Global data effect on World market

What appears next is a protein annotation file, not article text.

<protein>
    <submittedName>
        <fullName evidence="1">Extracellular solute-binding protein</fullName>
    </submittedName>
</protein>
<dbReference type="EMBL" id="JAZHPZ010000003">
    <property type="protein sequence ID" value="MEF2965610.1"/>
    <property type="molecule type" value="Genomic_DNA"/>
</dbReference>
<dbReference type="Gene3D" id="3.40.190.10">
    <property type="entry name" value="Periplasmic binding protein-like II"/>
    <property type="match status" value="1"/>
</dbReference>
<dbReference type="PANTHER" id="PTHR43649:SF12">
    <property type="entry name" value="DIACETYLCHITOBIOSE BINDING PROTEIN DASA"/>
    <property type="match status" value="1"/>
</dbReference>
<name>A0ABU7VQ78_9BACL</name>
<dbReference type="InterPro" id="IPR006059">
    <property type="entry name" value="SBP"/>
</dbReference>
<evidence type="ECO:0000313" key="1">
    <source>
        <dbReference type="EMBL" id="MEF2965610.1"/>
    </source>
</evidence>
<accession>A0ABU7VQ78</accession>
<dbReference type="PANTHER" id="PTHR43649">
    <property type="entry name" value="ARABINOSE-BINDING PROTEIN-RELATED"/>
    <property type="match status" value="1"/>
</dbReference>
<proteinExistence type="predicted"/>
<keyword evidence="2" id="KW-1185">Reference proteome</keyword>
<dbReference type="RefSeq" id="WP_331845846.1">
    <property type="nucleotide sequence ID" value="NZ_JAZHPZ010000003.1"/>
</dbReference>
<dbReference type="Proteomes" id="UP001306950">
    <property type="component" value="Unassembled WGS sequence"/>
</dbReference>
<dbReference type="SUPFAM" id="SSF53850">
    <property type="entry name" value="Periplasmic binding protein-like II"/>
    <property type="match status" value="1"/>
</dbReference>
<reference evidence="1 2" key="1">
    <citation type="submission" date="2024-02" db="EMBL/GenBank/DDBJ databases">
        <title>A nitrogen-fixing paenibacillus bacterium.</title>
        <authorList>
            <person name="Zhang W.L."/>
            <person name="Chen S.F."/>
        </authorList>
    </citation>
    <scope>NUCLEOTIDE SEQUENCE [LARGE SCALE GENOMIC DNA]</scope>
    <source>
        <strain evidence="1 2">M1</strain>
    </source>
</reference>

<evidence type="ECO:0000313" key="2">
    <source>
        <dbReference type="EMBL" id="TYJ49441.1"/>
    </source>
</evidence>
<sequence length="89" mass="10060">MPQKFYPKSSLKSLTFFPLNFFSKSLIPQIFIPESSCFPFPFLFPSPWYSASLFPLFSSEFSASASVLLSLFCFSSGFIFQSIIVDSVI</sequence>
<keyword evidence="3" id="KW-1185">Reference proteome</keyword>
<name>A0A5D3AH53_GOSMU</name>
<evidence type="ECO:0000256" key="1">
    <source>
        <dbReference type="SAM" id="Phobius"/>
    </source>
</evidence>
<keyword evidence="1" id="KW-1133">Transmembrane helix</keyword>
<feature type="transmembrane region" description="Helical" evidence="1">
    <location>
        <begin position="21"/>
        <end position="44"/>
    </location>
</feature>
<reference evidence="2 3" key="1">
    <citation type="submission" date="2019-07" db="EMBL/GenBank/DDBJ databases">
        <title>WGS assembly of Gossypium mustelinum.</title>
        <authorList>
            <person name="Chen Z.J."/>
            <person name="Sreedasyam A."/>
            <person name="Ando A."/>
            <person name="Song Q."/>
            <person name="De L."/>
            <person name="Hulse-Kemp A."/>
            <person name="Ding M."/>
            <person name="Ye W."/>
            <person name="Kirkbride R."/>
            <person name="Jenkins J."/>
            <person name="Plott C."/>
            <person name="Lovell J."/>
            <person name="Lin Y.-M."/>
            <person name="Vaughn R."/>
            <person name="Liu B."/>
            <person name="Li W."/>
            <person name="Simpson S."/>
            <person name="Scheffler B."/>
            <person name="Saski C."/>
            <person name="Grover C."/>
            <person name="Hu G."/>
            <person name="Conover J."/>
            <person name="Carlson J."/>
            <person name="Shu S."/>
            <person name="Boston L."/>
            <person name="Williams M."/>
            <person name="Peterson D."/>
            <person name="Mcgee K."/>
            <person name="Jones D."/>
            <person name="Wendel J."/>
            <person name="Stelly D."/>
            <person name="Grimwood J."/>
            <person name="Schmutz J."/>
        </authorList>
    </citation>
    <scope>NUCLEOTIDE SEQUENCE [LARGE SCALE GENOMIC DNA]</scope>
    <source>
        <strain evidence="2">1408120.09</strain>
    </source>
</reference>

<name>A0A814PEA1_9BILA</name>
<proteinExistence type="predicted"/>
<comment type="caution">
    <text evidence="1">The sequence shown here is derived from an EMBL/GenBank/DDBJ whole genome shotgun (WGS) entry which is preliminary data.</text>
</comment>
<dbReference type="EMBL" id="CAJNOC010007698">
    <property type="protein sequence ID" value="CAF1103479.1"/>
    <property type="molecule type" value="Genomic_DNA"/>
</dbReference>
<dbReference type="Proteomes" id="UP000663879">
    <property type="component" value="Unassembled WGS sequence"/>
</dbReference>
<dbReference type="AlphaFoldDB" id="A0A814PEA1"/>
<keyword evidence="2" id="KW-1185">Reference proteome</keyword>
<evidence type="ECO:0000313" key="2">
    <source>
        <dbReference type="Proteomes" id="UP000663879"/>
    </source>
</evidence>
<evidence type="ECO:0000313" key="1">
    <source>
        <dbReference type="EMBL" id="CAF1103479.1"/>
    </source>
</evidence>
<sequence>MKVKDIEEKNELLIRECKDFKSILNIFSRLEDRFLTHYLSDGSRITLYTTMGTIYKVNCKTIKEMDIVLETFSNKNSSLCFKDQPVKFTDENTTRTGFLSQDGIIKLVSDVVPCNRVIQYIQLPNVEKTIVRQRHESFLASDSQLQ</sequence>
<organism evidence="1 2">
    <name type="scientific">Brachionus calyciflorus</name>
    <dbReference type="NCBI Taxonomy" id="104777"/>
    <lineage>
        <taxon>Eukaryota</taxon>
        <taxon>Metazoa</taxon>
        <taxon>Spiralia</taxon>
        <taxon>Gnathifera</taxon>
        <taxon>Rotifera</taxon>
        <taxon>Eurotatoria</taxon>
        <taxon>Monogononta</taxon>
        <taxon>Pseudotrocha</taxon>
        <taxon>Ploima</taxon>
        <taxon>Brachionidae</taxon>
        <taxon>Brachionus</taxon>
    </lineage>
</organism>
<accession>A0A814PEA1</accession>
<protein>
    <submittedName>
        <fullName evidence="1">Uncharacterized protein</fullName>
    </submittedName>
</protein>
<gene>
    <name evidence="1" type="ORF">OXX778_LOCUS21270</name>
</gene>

World stock markets were on firmer footing as a sign China's manufacturing is beginning to recover provided respite from Europe's deepening debt turmoil. Global markets slid the day before as Spain's borrowing costs soared, raising the risk that it will require a financial bailout that Europe probably can't afford. Moody's lowering of its outlook for Germany's credit rating to negative from stable dented faith in Europe's strongest economy and added to pressure on markets. Better data on China's manufacturing helped markets find a floor, particularly in Asia, though gains were muted and Japan's benchmark lost ground amid strength in the yen, which hurts its powerhouse exporters. The bank's Purchasing Managers' Index which combines various measures of manufacturing activity rose to 49.5 from 48.2. Readings above 50 denote growth. The individual gauge of factory output showed an expansion in production. The survey suggests Beijing's attempts to stimulate the world's second-biggest economy are starting to work. Japan's Nikkei 225 stock average closed down 0.2 percent at 8,488.09 while South Korea's Kospi added 0.3 percent to 1,793.93. Hong Kong's Hang Seng fell 0.8 percent to 18,903.20. The market's opening was delayed until early afternoon as a typhoon brought strong winds and heavy rain to the city, shutting down offices and bringing business to a standstill. Australia's S&P/ASX 200 gained 0.1 percent to 4,133.20. China's Shanghai Composite climbed 0.2 percent to 2,146.59. Benchmarks in Singapore, Philippines and Thailand also rose.